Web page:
It’s time to see what the new-look Canadiens are made of

Kyle Bukauskas and Eric Engels discuss all the changes and what to expect from the new Canadiens' roster.

BROSSARD, Que.— We’re a little more than 24 hours away from getting our first glimpse of whether or not the Montreal Canadiens can combine speed and toughness in a manner we haven’t seen from them since Marc Bergevin took over as general manager in 2012.

“We want to be harder to play against than we have been in the past,” said Canadiens assistant captain Brendan Gallagher on Tuesday. “We’ve always been a team that skates well, we’ve always been a team that tries to rely on our speed and be tough to play against that way. But we want to be more competitive in certain areas of the ice. I think in the off-season we got some pieces that are going to help us do that.”

It was in the summer months that Bergevin made his boldest moves yet as GM.

He traded crafty but inconsistent centre Lars Eller to Washington; acquired Chicago’s speedy and gritty centre, Andrew Shaw; traded superstar defenceman P.K. Subban to Nashville in exchange for one of the league’s most feared players in Shea Weber; and he signed skilled, in-your-face forward Alexander Radulov as he makes his return from the KHL.

Bergevin capped his active summer with a pair of October moves that fit his revamped model, keeping 21-year-old forward Artturi Lehkonen with the Canadiens and giving 18-year-old defenceman Mikhail Sergachev a chance to start his season in the NHL.

Both players—the latter especially—are fast and tenacious.

On Tuesday, Bergevin said the Canadiens are finally starting to resemble the fast, tough team he envisioned building when he first signed on with Montreal.

“Today, speed is a very important thing,” Bergevin asserted.

For proof, just look at how the Pittsburgh Penguins performed en route to capturing the Stanley Cup last June.

The Canadiens may not be quite as fast as last year’s Penguins, but the team possesses speed in spades. It’s featured on each of the team’s four forward lines and on all three of its defence pairings, following the system coach Michel Therrien has designed.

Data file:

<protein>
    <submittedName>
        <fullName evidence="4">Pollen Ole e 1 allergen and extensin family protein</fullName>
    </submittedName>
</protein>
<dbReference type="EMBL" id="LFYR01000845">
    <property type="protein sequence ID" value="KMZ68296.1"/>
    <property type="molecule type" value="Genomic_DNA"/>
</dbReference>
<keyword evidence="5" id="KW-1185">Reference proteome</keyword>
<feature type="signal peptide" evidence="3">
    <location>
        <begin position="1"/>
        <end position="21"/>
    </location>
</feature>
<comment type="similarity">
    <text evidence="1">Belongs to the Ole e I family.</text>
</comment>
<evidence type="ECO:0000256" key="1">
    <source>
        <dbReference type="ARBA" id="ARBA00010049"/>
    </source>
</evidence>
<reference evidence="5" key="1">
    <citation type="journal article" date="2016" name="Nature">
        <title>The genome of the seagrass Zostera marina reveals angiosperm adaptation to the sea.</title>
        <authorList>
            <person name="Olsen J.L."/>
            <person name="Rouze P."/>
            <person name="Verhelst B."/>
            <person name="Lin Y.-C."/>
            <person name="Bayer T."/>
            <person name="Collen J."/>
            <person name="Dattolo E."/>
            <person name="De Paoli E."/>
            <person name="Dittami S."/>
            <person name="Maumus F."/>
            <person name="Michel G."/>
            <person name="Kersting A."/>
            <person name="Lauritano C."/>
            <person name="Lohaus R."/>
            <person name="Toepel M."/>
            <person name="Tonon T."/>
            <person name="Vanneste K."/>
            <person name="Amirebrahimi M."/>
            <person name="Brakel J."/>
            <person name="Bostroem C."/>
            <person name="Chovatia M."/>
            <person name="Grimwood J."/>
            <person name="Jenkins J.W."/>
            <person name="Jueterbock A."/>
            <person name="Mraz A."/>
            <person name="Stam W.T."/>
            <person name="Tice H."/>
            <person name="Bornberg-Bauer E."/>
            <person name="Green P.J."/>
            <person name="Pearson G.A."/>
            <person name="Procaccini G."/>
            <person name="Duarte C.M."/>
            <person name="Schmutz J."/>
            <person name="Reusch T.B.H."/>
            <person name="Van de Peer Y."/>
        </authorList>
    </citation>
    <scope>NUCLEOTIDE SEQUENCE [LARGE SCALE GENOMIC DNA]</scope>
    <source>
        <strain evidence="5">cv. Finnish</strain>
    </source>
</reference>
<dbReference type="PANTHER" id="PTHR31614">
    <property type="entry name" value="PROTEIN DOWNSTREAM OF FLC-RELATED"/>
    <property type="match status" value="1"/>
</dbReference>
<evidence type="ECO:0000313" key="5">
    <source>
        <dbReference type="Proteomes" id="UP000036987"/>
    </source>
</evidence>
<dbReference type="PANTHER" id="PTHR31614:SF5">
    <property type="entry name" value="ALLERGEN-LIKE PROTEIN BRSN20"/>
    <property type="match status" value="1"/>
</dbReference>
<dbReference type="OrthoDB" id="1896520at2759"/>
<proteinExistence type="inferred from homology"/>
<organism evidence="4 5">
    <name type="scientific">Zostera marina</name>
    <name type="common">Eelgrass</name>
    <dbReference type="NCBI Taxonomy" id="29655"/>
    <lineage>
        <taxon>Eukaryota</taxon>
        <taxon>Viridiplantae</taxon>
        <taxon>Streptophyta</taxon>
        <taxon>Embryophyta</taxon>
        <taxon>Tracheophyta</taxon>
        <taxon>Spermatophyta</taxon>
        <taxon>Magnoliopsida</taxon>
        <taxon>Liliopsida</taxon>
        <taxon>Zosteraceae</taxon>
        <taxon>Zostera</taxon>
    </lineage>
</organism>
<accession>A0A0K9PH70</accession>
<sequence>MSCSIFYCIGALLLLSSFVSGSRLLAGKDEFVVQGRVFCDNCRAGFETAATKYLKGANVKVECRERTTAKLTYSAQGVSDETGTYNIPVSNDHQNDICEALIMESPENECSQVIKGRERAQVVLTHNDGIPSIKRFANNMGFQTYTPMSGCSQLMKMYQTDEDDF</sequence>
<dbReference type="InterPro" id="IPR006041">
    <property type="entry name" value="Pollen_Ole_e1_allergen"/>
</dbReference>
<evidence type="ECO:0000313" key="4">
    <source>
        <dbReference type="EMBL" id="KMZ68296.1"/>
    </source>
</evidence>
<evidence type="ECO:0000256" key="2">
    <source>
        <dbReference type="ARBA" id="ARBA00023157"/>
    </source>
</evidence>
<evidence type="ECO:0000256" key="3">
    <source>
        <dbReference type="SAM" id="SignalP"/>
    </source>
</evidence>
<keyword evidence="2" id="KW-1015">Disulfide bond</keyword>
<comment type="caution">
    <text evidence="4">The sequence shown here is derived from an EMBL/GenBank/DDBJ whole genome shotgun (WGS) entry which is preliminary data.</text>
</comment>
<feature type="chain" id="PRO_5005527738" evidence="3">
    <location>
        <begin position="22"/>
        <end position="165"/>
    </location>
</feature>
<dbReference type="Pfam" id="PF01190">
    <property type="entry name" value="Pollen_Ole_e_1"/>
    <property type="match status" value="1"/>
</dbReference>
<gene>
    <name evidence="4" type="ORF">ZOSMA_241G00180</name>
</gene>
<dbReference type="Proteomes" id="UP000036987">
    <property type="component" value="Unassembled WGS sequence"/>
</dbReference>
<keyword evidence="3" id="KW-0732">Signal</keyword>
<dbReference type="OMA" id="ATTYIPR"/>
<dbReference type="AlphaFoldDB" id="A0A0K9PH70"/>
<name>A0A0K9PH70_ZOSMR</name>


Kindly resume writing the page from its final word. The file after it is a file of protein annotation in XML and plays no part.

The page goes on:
Assistant coach Dan Lacroix said on Monday that Montreal’s primary focus is on moving the puck out of the defensive end and into the offensive zone as quickly as possible.

“Even if it means putting it off the glass or off the boards, we’re comfortable creating 50-50 battles for the puck with the speed we have,” said Lacroix. “We want to have the puck at all times, but we’re confident the speed we have enables us to get it back.”

The Canadiens also feel they now have the necessary grit to consistently win puck battles and maintain possession. The additions of Shaw and Weber are unquestionably going to help them in that department.

“Andrew Shaw is a player who moves, who plays fast, who pushes the pace,” said Bergevin. “Shea is the same thing. He makes quick decisions, moves the puck fast, he’s a physical player and he’s respected not only by his teammates but across the NHL. It changes the identity of the team considerably.”

Both Bergevin and Therrien have acknowledged that Radulov also has an edge to his game in addition to the skill, passion and energy he brings to the equation.

But the off-season additions to the Canadiens are nothing but window dressing compared to goaltender Carey Price, who Bergevin referred to as the foundation of their house.

Bergevin outlined what Price’s health means for his team’s chances of contending by saying, “[Price] makes us feel like, ‘Don’t worry, everything’s going to be under control.’”

Last season, Montreal’s bid for a playoff berth—which was all but guaranteed with Price in nets—disintegrated in the goaltender’s 70-game absence.

“What we went through last year, we fell down face-first,” said Bergevin. “We have to get up. We weren’t able to get up last year, but I’m hoping, and I believe, this year we’re better suited [to deal with adversity] because of what we went through last year. Adding Shea, [Shaw], Carey Price healthy, and Max [Pacioretty] with more experience as far as being a captain…I think all of that will make a difference.”

The proof will have to follow.

It’s been 185 days since the Canadiens last played a meaningful hockey game. Their jam-packed off-season will finally come to a close when they take on the Buffalo Sabres at the KeyBank Center on Thursday.

The Canadiens will have to wait another day, however, to see Price in action. The netminder missed practice Monday and Tuesday with a cold, and won’t play in Thursday’s contest due to the flu. Backup Al Montoya will get the start between the pipes for the contest, with Weber, Shaw, Radulov, Lehkonen and Sergachev all confirmed to make their regular-season debuts.

These are the new-look Canadiens. It’s time to see what they’re made of.

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